Rhetoric on the Internet:
The Screen as Rhetorical Space

A Summary


Hans Bergmann (English), member of the Editorial Board for the online journal English Matters, raised the issue of the internet as "a new medium for text for serious, literary text" and called for new rhetorical devices to enhance the reading of this text. Noting the obvious book-like feature of the web in its division into pages, Bergmann asserted that on the web a page tends to be devoted graphically to the display of other places to go via links, instantiated by the characteristic blue ink or an image, which we assume to be a link (and may continue to click on--even when it's not). Links resemble aspects of literary text, e. g., the footnote, the allusion, the reference, the quotation, and the metaphor. As such links seem to identify with the literary goal of seeing all texts as intertextual, in "the sense that the text we read is infinitely related to all texts" and that the "educated reader" knows and can recall enough of these other texts to "imagine the other texts" as s/he reads the current one.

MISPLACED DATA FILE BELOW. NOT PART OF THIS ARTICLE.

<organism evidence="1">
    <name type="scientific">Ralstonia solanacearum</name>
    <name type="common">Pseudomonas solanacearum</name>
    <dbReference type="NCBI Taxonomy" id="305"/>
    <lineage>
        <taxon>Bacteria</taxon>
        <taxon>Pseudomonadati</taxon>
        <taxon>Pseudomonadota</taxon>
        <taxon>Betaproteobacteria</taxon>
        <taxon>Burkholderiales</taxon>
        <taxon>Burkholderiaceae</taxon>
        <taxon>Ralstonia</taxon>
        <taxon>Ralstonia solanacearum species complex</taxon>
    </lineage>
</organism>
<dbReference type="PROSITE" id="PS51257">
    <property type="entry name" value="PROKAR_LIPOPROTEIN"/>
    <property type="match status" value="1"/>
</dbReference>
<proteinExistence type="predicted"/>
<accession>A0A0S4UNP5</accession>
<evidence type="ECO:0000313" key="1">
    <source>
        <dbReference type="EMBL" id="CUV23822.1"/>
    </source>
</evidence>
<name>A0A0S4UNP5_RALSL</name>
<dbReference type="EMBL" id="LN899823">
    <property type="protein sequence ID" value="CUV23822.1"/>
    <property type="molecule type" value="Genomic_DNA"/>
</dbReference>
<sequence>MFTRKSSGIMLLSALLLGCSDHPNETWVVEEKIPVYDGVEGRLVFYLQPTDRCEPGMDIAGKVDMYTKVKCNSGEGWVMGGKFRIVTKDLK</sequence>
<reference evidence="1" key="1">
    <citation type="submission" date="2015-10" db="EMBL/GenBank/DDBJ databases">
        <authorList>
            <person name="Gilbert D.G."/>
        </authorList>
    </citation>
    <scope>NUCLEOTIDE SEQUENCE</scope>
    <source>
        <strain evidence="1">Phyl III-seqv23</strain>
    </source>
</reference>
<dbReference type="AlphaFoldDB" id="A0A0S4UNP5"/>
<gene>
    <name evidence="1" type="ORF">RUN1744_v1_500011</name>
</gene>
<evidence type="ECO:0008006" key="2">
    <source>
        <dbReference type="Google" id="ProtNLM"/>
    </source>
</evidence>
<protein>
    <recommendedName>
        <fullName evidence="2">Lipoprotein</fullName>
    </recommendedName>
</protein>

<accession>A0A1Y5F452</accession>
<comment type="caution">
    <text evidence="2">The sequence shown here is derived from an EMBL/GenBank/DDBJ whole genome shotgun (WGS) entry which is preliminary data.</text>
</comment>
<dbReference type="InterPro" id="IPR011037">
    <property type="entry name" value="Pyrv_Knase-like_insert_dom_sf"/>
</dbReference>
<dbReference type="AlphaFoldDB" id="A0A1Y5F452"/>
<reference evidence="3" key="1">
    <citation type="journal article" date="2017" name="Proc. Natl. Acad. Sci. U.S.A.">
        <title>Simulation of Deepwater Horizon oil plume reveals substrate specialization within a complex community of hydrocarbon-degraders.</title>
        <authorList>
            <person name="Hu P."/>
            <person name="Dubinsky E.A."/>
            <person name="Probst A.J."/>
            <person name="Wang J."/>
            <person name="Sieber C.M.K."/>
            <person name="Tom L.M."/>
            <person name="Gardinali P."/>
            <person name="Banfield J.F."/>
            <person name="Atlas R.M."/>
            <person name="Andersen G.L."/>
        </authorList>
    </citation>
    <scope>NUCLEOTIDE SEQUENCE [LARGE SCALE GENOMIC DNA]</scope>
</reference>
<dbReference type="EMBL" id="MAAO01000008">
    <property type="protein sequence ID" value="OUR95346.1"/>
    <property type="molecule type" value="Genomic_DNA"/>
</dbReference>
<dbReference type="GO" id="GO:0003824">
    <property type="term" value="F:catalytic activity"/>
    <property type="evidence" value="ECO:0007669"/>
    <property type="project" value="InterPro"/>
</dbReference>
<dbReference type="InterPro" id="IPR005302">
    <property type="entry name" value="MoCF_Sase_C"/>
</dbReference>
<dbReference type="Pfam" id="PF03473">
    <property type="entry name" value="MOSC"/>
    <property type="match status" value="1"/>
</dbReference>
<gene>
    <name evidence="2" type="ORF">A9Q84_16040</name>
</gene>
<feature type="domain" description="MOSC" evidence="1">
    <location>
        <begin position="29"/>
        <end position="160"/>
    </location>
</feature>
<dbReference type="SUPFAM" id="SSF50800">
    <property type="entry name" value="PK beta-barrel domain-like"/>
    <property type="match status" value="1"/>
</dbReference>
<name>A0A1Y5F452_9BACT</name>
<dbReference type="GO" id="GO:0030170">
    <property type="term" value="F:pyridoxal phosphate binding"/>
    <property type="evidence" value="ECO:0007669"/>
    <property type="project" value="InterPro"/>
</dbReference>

Ted Nelson, who conceived hypertext, envisioned this vast intertextuality on the web in a project he called Xanadu, in which he imagined a hypertext system of all documents accessible via links from one to another. However, construing links as a way to yet another link, readers often tend to slip through what Bergmann referred to as Alice in Wonderland's "rabbit hole," in which a reader falls into unknown worlds, finding it hard to make her way back home. "ėThe danger," asserted Bergmann, "is that the link doesnít improve the text or educate; [rather it] makes the text thinner and more disposable." Bergmann contended that we can either "accept the new reality and write literature with the new medium in mind, skimming the surface of the text like a waterstrider over the surface of the water. Or we can adapt the ėwaterstrider reality by creating rhetorical devices that will promote lingering with a text, both within the text and its display that ėsignal a different attitude toward the text." A site called Plumbdesign was given as an example that separates links from text in ways that support such lingering.


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